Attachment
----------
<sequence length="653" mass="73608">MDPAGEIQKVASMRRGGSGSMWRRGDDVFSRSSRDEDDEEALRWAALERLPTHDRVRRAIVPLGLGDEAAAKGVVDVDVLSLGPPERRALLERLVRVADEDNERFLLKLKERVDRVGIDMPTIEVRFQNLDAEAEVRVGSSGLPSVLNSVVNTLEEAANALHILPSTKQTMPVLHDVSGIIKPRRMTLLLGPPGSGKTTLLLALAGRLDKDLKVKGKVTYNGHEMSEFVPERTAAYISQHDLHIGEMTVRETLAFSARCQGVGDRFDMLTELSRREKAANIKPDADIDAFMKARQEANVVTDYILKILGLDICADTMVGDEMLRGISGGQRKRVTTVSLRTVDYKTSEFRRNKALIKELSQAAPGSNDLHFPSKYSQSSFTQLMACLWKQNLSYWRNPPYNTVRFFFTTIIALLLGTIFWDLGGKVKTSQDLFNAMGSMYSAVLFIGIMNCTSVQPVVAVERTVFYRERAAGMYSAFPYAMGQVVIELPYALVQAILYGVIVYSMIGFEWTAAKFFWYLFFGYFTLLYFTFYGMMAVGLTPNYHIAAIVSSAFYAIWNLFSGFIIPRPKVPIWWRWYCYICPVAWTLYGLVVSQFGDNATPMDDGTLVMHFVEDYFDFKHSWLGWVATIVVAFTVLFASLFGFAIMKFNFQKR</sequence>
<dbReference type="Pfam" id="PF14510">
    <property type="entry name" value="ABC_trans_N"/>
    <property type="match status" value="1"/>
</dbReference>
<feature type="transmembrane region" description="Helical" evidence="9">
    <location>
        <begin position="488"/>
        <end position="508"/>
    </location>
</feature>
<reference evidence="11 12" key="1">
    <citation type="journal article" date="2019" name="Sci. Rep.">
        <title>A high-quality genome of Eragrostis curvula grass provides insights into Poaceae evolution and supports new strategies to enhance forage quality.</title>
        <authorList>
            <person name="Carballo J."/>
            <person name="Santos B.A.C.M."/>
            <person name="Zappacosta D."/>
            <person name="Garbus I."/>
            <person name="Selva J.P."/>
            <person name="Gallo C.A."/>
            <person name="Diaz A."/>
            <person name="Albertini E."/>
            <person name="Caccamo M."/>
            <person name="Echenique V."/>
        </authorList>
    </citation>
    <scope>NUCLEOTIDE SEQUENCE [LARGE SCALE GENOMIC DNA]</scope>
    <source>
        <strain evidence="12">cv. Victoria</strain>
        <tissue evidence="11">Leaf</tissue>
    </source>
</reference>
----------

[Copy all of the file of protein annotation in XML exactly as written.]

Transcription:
<sequence length="653" mass="73608">MDPAGEIQKVASMRRGGSGSMWRRGDDVFSRSSRDEDDEEALRWAALERLPTHDRVRRAIVPLGLGDEAAAKGVVDVDVLSLGPPERRALLERLVRVADEDNERFLLKLKERVDRVGIDMPTIEVRFQNLDAEAEVRVGSSGLPSVLNSVVNTLEEAANALHILPSTKQTMPVLHDVSGIIKPRRMTLLLGPPGSGKTTLLLALAGRLDKDLKVKGKVTYNGHEMSEFVPERTAAYISQHDLHIGEMTVRETLAFSARCQGVGDRFDMLTELSRREKAANIKPDADIDAFMKARQEANVVTDYILKILGLDICADTMVGDEMLRGISGGQRKRVTTVSLRTVDYKTSEFRRNKALIKELSQAAPGSNDLHFPSKYSQSSFTQLMACLWKQNLSYWRNPPYNTVRFFFTTIIALLLGTIFWDLGGKVKTSQDLFNAMGSMYSAVLFIGIMNCTSVQPVVAVERTVFYRERAAGMYSAFPYAMGQVVIELPYALVQAILYGVIVYSMIGFEWTAAKFFWYLFFGYFTLLYFTFYGMMAVGLTPNYHIAAIVSSAFYAIWNLFSGFIIPRPKVPIWWRWYCYICPVAWTLYGLVVSQFGDNATPMDDGTLVMHFVEDYFDFKHSWLGWVATIVVAFTVLFASLFGFAIMKFNFQKR</sequence>
<dbReference type="Pfam" id="PF14510">
    <property type="entry name" value="ABC_trans_N"/>
    <property type="match status" value="1"/>
</dbReference>
<feature type="transmembrane region" description="Helical" evidence="9">
    <location>
        <begin position="488"/>
        <end position="508"/>
    </location>
</feature>
<reference evidence="11 12" key="1">
    <citation type="journal article" date="2019" name="Sci. Rep.">
        <title>A high-quality genome of Eragrostis curvula grass provides insights into Poaceae evolution and supports new strategies to enhance forage quality.</title>
        <authorList>
            <person name="Carballo J."/>
            <person name="Santos B.A.C.M."/>
            <person name="Zappacosta D."/>
            <person name="Garbus I."/>
            <person name="Selva J.P."/>
            <person name="Gallo C.A."/>
            <person name="Diaz A."/>
            <person name="Albertini E."/>
            <person name="Caccamo M."/>
            <person name="Echenique V."/>
        </authorList>
    </citation>
    <scope>NUCLEOTIDE SEQUENCE [LARGE SCALE GENOMIC DNA]</scope>
    <source>
        <strain evidence="12">cv. Victoria</strain>
        <tissue evidence="11">Leaf</tissue>
    </source>
</reference>